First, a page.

Working closely with Christina Cardenas, Advocate Coordinator for the Healthy Eating, Active Communities (HEAC) initiative in Baldwin Park, a group of 10th through 12th graders conducted a Cornerstore Marketing Audit in the spring of 2007. "We mapped out cornerstores and small markets and found 17 of them within a two-mile radius surrounding schools," says Cardenas. Armed with cameras and notepads, they also documented the marketing environment and the presence of junk food within each store.

Cardenas was not surprised by what the group found. "Candy, chips, soda, and beer were in front of the store. Fruit, water, and milk were in the back. In terms of nutrition bars, peanuts, baked chips, and other nutritious snacks, there were few or none. Produce areas, if they existed at all, were poorly marked and maintained, and of very limited range."

Nor was she surprised that several store owners did not allow the surveys to take place. "We understood that we needed to develop relationships through education and awareness-building with these owners in order to be successful," says Cardenas.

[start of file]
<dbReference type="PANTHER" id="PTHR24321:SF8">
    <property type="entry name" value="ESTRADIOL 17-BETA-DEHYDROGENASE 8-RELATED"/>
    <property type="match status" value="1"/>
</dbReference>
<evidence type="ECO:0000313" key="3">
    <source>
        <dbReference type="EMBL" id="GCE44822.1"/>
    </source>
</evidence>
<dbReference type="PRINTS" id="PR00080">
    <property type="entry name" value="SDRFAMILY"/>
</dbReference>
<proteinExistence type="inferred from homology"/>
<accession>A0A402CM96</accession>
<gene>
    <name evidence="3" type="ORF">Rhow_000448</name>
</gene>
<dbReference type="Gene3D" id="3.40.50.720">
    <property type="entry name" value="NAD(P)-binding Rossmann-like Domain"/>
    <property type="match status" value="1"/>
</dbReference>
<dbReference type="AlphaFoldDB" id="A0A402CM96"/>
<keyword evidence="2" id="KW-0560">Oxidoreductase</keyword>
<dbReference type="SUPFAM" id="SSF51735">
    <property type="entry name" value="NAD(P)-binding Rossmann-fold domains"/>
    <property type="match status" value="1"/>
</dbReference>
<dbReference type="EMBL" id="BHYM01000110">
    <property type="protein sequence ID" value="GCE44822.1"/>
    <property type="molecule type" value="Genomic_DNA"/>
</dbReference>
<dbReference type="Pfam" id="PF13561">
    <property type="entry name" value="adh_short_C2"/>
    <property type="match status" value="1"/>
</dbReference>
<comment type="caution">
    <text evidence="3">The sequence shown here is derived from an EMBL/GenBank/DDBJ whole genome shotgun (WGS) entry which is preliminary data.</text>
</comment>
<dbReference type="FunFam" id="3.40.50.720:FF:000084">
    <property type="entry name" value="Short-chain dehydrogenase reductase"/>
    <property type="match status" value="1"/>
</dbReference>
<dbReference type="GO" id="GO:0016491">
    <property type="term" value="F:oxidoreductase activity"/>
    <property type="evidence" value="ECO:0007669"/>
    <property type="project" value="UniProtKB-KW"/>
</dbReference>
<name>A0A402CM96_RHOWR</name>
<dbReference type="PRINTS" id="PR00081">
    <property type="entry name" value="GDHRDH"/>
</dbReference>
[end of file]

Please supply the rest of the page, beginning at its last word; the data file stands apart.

Undeterred, the teens and residents worked with Judy Rabbani, HEAC marketing consultant, to help make the case to store owners that strengthening their healthy offerings was a win-win proposition. Not only was it good for children's health, it was good for business. "During these difficult economic times," says Cardenas, "the owners began to see that this was actually an innovative business practice, a new healthy-offerings market niche that could bring in more customers."

In the end, eight businesses were willing to collaborate with HEAC in the "Healthy Selection" program. Each store made a commitment to develop in-store Healthy Selection areas, share consumer nutrition handouts, place stickers and signage on healthy options, and be featured as part of a marketing campaign that included attractive new signage, free ads in the local newspaper and on cable access TV, recognition on the city's web site, and inclusion in a press release. Resulting media coverage included two upbeat photo-illustrated newspaper articles about the stores.